Borrowers with defaulted federal student loans received a rare bit of good news last week: the Obama administration put an end to a policy that improperly enticed loan collection companies to demand excessive payments from borrowers to “rehabilitate” their loans.
Starting this month, the U.S. Department of Education is providing a flat rate commission to the nearly two dozen firms with which it contracts to collect on defaulted loans. These companies will now make the same amount of fees regardless of whether they get a borrower to pay back $5, $50, or $250 per month.
Under federal law, borrowers who default can rehabilitate their loans if they make nine “reasonable and affordable” payments on-time over ten months – clearing their credit records and making them once again eligible for federal student aid. The statute bars collection agencies from demanding minimum payments based on the original loan amounts. Instead, they are supposed to take a borrower’s financial circumstances into account when determining how much that individual can handle each month.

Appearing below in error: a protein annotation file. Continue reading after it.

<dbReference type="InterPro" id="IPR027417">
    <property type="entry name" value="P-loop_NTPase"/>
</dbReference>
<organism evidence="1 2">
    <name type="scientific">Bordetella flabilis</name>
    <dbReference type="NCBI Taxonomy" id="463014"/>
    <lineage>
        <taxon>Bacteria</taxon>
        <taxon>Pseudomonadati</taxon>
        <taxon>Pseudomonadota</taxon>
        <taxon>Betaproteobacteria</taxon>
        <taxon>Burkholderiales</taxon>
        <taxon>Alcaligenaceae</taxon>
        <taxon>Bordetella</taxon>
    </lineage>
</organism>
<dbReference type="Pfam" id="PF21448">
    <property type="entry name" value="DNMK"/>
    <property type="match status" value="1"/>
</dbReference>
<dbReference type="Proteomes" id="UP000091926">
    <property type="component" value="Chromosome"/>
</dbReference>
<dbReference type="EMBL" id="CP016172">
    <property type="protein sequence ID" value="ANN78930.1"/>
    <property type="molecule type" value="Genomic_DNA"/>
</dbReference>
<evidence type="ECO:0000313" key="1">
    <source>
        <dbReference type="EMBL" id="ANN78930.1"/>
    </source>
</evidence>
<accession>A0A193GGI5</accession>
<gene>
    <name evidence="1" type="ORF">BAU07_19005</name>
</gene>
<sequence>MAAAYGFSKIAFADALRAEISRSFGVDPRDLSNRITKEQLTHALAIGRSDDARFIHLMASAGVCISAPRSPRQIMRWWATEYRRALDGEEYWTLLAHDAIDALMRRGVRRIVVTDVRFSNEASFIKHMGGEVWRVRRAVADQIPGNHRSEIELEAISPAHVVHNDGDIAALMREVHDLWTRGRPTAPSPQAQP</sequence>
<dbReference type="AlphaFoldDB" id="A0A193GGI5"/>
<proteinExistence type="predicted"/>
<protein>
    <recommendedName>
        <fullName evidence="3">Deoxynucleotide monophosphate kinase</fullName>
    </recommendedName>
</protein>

The Education Department’s policy, however, encouraged collectors to demand larger payments than borrowers were legally obligated to pay. According to Bloomberg News, which was the first to report on the Department’s changed policy, here’s how it worked: